Background to the creation of Mexican Digital Currency
It was planned that the Central Bank of Mexico would have its own digital currency by 2024 as part of an overall strategy to digitize payments and expand access to financial services. "These new technologies and next-generation payment infrastructure are extremely important", wrote the federal government a year ago on its Twitter account, confirming the bank’s plan.
The launch of the Digital Peso was to go through several stages:
- Use of the existing national Cobro Digital mobile payment system (CoDi), which will become the basis of PagoCel - a platform that allows users to make bank transfers using their mobile phone numbers or personal data.
- The second implementation phase of the Mexican CBDC will involve financial institutions providing digital currency transfers through the inter-bank electronic payment system to which CoDi (SPEI) is linked.
- The last, third stage will allow the use of Digital Peso for users without bank accounts.
Mexico See Mexico Do
To understand the reasons for the delay we dug into the original plan and the motives behind it.
Mexico had shown a clear desire to create its own digital currency, and there had been mounting reasons to do so, some of which were:
- A huge growing market of money transfers, including in cryptocurrencies. According to World Bank statistics for 2021, Mexico was the second largest recipient of remittances in the world. Remittances to the country jumped to a record $5.3 billion in July 2022, an increase of 16.5% compared to the same period last year.
- Financial inclusion. In a very short document published by BIS, this was mentioned as an issue that Banxico had planned to address by CBDC, in particular.
- And, of course, Mexico’s ongoing drive to reduce its dependence on the US dollar.
However, the representative of CitiBanamex, a subsidiary of Citigroup, in an interview with Business Insider Mexico had probably voiced a more realistic reason why countries like Mexico rush to have their own digital currency: because otherwise, they could become outsiders. Especially with the CBDC of countries like the USA and China, the payment system of Mexico could face the risk of "invasion", as the expert put it:
"There are advantages in not being the first [to launch CBDC]. The dilemmas surrounding the CBDC decision are numerous and complex and you can learn from the experiences of other countries. But delay can also carry costs [to economic sovereignty]," - noted the expert
So, we think that in December 2021, the Mexican government announced the creation of its own digital currency under the push of not being behind others rather than having a clear economic and technical vision.
Digital Peso: unrealistic expectations?
Now, in early January 2023, the Central Bank of Mexico stated that the development of the currency was still in its early stages and that the date of its launch was still uncertain. Thus, the digital currency of Central Bank of Mexico (CBDC), the Digital Peso, is unlikely to be ready by 2024.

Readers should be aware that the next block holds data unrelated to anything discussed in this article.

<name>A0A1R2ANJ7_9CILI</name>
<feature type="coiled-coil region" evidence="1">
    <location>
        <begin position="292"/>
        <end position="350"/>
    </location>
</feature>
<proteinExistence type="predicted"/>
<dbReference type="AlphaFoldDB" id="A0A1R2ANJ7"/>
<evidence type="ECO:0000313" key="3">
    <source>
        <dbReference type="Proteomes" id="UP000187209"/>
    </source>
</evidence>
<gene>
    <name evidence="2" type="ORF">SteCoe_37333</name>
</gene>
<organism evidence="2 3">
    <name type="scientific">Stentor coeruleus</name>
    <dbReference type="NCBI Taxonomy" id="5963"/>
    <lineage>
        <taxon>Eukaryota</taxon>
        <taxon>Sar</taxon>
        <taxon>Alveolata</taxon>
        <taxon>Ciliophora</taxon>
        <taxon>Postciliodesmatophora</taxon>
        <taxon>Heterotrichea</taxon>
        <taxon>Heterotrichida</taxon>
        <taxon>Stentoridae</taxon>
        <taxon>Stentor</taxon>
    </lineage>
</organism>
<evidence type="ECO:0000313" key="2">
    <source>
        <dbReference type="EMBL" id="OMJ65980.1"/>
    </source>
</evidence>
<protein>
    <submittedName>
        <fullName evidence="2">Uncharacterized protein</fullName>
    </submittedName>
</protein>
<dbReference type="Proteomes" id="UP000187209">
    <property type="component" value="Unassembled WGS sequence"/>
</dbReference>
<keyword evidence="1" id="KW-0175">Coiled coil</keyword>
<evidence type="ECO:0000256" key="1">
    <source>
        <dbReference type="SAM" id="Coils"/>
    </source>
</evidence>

Why did the original plan fail? This situation may have come about for several reasons but our take is that CoDi, which was supposed to drive the first phase of the implementation, was the issue:
- Despite strong government support, the CoDi mobile payment system has not reached the planned adoption levels. For example, in 2022 CoDi processed an average of 7 million pesos per day, or just $365,000, according to Central Bank statistics, which is quite low if we compare it to a similar system of digital payments in Brazil;
- Mexican conservatism. Despite the growing interest of Mexican businesses in cryptocurrencies, cash payments in Mexico are still in the majority (according to the Global Payments Report in Mexico, cash is used for 41% of transactions in retail compared to 24% of debit cards and 22% of credit cards.) Remittances from abroad are transfers from migrant workers in the US, supporting their less wealthy relatives in Mexico.
The situation in the world’s cryptocurrency and financial markets could also be the reason behind the Mexican CBDC delay: 2022 set a sad record in the number of hacks of the largest cryptocurrency exchanges and theft from hundreds of millions of users. Against this technological backdrop, and given the current economic recession, Mexico’s government has probably decided not to take risks.
It was disclosed that Banxico spent a sum equivalent to around $500,000 for the development of CBDC in 2022.
The example of Mexico, like that of Venezuela, clearly shows CBDC is not an easy task. National CBDC projects go through several iterations, there are concept papers (as we saw with the Indonesian project «Garuda»), calls for expert opinions, sandboxes, trials, distribution of tasks among specialist companies, etc., and more importantly, the acceptance of the public. We have not observered any of this in the case of the Digital Peso. Nevertheless, the Mexican experience is an interesting case for CBDC development, and it makes sense to watch its development very closely.